The season of Lent can help us strengthen our spiritual lives. Lent is the forty days before Easter (excluding Sundays) when Christians practice fasting and penitence in remembrance of the forty days and nights Jesus fasted in the desert. The Holy Spirit kept Jesus in the desert and empowered him to overcome dangers (the desert), hardships (no food nor drink) and temptations of the world (Matt 4: 1-11).
Having withstood the test of the desert, Jesus emerged victorious and stepped into his purpose. He immediately started His ministry proclaiming the gospel. Then when the time was right, He gave Himself as a sacrifice for our sins. Through this act, He defeated death and once and for all freed the world from the penalty (1 Thess 1:10),
power (1 John 3:19) and presence (Gal. 2:20, 1 John 3:2) of sin. This is good news! Everyone now has the choice to reunite with God by accepting this gift of salvation (John 3:16). But not everyone chooses to accept or treasure this gift. This is oftentimes a heart issue.
Fasting may position us to deal with this heart issue. During Lent, Christians give up something, such as a favourite activity or food. But nothing we give up compares to the redeeming sacrifice Jesus made for us. In light of God’s sacrifice we should examine our lives to see any way we disobey God’s word and the Holy Spirit. Disobedience to God is sin (1 John 3:4), and we need to be freed from it. Our self-reflection should lead to godly sorrow that breaks our heart for the wrong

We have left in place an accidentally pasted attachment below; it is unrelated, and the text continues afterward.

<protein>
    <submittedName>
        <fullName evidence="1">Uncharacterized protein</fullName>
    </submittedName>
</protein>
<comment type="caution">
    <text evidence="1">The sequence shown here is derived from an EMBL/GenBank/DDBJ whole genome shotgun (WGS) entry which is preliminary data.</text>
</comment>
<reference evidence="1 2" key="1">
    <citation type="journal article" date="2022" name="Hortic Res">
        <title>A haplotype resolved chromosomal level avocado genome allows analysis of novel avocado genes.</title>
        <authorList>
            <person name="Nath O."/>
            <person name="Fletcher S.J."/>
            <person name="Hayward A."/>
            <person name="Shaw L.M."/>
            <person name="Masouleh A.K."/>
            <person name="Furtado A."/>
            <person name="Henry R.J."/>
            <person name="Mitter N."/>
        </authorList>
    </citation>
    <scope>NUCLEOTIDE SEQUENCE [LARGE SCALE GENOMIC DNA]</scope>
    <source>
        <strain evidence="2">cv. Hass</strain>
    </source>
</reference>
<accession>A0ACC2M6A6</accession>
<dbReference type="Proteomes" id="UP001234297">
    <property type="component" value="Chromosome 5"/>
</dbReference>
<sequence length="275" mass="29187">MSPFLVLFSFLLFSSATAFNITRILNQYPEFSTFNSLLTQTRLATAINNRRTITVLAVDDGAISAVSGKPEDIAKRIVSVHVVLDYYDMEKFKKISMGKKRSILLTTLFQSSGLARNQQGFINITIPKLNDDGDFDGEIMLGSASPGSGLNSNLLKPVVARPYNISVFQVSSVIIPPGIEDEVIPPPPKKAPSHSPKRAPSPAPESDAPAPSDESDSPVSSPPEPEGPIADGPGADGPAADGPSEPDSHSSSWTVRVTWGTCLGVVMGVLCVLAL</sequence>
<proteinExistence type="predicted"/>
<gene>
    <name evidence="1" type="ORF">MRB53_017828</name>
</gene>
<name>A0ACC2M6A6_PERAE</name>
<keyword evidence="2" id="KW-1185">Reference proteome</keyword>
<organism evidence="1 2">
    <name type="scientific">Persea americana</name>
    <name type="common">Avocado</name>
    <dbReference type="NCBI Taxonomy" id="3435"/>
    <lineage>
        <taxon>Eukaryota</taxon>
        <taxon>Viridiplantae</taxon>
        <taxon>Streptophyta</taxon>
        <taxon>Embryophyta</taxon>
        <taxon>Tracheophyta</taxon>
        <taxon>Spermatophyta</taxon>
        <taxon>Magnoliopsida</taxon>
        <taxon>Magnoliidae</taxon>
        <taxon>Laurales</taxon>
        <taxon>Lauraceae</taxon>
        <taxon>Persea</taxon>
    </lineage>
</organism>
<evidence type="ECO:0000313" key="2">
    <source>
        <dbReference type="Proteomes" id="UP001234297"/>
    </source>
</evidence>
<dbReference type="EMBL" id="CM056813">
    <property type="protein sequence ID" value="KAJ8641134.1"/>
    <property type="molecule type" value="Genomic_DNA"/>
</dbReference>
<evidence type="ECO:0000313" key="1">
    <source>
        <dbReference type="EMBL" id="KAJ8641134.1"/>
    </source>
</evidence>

we did and lead us to repent (2 Cor. 7:10) to stay right with God. It makes us grateful for the sacrifice Jesus made, so we can truly accept it and reciprocate God’s love. As it says in Luke 7:47, “he who is forgiven much, loves much.”
Lent also reminds us that we are precious to God (1 Peter 1:18-19) and we must live in a way that honours and glorifies God (1 Cor 6:20). Whether you are just starting to think about seeking Christ or are a mature believer, the broken and contrite heart (Psalm 51:17) that we cultivate during Lent is valuable every day of our lives. It keeps us humble before God so that we bear the sweet fruits of salvation, and hold firm to eternal life. This Lent, may we grow grateful hearts so that we can fully give our lives to God.
by Aneisha Collins-Fairclough